Before we had officially entered the park we saw zebra, casually grazing on the side of the road along side big horned cattle. Even the cattle were fun to observe, being so unusual from our experience.
Lake Mburo is one of only three locations in Uganda where you can see zebra, and certainly the only park this far south.
It was already exciting, because zebra are one of those animals that immidiately pull you into Africa as though you could be no where else. And to see animals on the side of the road before we had really entered what could be deemed ‘their territory’ was even more promising.
They were Burchell’s zebra, and this is the only park in the rift region where they live. Each of their crisp stripes looked as though they had been carefully painted in turn.
Lake Mburo is also the only place in Uganda we would see Eland and Impala – both at opposite ends of the antelope size scale with the Eland being the largest species of antelope there is.
There is something beautiful about Impala. Their shiny coat and delicate features.
On one of my first safaris I was told ‘you can always tell which is the most popular impala, because they will have the most shiny coat. The others will line up to groom them’. Made me sad to see a not so shiny one after that!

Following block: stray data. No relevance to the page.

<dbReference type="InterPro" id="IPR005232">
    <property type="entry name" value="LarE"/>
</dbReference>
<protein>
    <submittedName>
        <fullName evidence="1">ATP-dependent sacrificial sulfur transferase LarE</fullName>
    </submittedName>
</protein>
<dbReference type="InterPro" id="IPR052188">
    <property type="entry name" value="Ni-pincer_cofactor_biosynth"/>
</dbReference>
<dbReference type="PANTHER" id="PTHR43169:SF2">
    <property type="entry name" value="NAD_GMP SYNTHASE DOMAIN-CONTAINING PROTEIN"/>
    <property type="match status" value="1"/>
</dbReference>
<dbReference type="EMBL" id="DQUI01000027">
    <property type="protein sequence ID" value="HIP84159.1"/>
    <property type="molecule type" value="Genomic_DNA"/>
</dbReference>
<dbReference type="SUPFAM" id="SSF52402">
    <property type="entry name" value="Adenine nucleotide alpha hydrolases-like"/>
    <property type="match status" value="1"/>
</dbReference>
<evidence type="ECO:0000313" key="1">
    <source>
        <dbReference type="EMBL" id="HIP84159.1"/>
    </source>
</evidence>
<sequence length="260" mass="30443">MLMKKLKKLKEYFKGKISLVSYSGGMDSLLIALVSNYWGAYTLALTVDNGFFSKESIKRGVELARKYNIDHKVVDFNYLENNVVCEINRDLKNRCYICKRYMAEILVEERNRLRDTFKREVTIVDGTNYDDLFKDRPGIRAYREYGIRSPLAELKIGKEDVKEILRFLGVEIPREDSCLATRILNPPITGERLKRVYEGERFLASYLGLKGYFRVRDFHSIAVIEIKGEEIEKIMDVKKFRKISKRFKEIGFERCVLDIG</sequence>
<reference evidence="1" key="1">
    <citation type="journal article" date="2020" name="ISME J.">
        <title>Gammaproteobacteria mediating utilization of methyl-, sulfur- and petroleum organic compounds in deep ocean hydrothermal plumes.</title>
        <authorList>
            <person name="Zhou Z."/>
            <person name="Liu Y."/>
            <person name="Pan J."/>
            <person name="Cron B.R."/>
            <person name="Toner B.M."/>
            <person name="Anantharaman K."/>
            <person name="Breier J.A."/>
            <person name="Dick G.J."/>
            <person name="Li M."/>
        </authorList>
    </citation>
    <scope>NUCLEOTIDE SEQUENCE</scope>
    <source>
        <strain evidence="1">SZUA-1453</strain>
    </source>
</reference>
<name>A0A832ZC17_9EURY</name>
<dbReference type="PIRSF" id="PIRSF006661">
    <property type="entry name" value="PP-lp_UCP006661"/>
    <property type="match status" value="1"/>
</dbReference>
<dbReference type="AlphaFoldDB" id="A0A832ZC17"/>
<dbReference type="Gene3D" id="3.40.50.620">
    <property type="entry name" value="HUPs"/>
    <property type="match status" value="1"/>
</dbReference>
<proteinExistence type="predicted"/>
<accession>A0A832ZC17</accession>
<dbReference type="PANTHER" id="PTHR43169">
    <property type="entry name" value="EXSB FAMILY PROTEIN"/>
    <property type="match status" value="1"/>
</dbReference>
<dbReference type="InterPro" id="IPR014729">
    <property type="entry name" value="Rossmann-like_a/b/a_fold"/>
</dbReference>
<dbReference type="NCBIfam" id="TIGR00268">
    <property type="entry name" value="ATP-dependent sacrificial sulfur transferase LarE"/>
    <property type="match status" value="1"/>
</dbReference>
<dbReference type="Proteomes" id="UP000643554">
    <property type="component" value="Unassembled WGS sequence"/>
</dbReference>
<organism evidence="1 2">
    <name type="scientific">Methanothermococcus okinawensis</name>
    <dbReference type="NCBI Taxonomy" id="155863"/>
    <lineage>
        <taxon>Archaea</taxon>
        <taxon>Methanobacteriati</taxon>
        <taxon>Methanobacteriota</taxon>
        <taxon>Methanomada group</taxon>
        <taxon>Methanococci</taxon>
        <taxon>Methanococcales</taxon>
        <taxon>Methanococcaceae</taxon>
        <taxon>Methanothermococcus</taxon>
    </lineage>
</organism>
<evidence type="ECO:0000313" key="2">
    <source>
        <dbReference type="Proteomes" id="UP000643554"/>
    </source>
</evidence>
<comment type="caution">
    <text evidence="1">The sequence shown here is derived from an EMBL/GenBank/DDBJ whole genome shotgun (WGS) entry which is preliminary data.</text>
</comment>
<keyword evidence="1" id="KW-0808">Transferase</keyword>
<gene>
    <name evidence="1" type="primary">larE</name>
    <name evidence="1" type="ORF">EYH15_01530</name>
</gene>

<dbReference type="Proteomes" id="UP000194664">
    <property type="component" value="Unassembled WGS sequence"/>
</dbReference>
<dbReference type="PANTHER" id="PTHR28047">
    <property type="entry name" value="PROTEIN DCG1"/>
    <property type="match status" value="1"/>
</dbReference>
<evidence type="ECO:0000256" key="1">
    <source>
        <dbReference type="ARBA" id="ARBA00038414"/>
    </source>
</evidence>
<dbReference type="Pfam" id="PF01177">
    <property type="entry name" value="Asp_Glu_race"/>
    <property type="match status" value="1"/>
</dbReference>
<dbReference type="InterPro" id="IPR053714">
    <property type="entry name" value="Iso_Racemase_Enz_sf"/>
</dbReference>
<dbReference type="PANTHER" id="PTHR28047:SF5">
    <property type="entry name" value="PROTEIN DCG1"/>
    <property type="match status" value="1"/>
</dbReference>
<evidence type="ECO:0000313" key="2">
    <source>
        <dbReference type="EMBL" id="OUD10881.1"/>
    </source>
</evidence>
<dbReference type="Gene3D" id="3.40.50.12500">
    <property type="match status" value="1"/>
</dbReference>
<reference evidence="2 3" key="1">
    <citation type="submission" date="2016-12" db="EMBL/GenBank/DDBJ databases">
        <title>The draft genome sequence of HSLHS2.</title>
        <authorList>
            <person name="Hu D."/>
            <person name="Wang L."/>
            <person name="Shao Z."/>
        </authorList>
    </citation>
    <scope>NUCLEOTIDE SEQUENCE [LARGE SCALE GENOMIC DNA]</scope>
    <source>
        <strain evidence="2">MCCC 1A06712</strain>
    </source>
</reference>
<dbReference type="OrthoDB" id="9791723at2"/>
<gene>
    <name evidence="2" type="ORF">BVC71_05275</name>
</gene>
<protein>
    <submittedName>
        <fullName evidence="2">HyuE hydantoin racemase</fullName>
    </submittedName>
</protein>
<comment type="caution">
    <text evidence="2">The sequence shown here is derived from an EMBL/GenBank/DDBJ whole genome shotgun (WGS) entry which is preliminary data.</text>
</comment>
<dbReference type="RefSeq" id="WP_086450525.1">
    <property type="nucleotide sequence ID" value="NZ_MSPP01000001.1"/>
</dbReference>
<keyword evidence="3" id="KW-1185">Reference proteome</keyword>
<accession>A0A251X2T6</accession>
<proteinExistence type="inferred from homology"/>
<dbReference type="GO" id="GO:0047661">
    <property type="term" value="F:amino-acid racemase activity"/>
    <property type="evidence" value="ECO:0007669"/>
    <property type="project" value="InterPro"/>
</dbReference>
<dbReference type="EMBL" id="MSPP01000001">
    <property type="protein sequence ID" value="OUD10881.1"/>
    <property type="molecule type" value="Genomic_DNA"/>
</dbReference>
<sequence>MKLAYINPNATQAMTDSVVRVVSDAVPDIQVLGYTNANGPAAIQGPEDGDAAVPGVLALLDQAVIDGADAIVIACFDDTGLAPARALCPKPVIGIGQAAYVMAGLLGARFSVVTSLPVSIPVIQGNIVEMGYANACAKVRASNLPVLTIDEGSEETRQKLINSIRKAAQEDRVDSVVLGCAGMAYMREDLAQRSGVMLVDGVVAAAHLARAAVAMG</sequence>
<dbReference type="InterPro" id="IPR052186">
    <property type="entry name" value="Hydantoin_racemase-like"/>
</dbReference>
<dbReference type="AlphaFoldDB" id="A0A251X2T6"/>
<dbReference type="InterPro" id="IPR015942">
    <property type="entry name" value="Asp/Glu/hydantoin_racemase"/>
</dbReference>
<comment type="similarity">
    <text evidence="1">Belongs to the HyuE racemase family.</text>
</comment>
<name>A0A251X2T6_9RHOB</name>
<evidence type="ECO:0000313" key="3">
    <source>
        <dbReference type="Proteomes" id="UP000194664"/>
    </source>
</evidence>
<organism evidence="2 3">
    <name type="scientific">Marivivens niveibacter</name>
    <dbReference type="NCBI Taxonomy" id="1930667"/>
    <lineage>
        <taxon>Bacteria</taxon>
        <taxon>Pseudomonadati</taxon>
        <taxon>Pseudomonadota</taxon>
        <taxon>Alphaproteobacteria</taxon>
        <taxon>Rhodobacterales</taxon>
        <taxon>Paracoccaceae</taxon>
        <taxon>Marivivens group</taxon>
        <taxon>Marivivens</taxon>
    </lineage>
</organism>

I used to always recommend people only spend a night at Lake Mburo, as a stop over for the ‘main event’ of gorilla tracking. I think it was this underestimation that surprised me so much. Changed my opinion entirely being there in person.
Even though we travelled in the wet season (late November, early December) we saw an abundance of zebra, waterbuck and impala.
Amoung other other sightings there were bushbuck, topi, ververt monkeys, warthog, bush squirrel, bush rabbits, buffalo and a very fast dik dik and mongoose we caught unawares.
One of the things I love about Uganda, which was apparent right from getting off the plane in the airport, is there is always something to see.
This place is a birders paradise, with something around every corner. Fish eagle in one tree, snake eagle in the next, as well as the more frequent glossy cape starlings, guinea foul, doves, black headed gonolek, hornbills and more.
We weren’t even on a real game drive – we were simply on our way to our lodge.
After my first safari experience, in the Sabi Sand Private Game Reserve in South Africa, I am still more excited to see things we ‘happen’ across than things you go ‘hunting’ for with walkie talkies and teams of trackers. It somehow makes the whole experience more real when you stumble across something.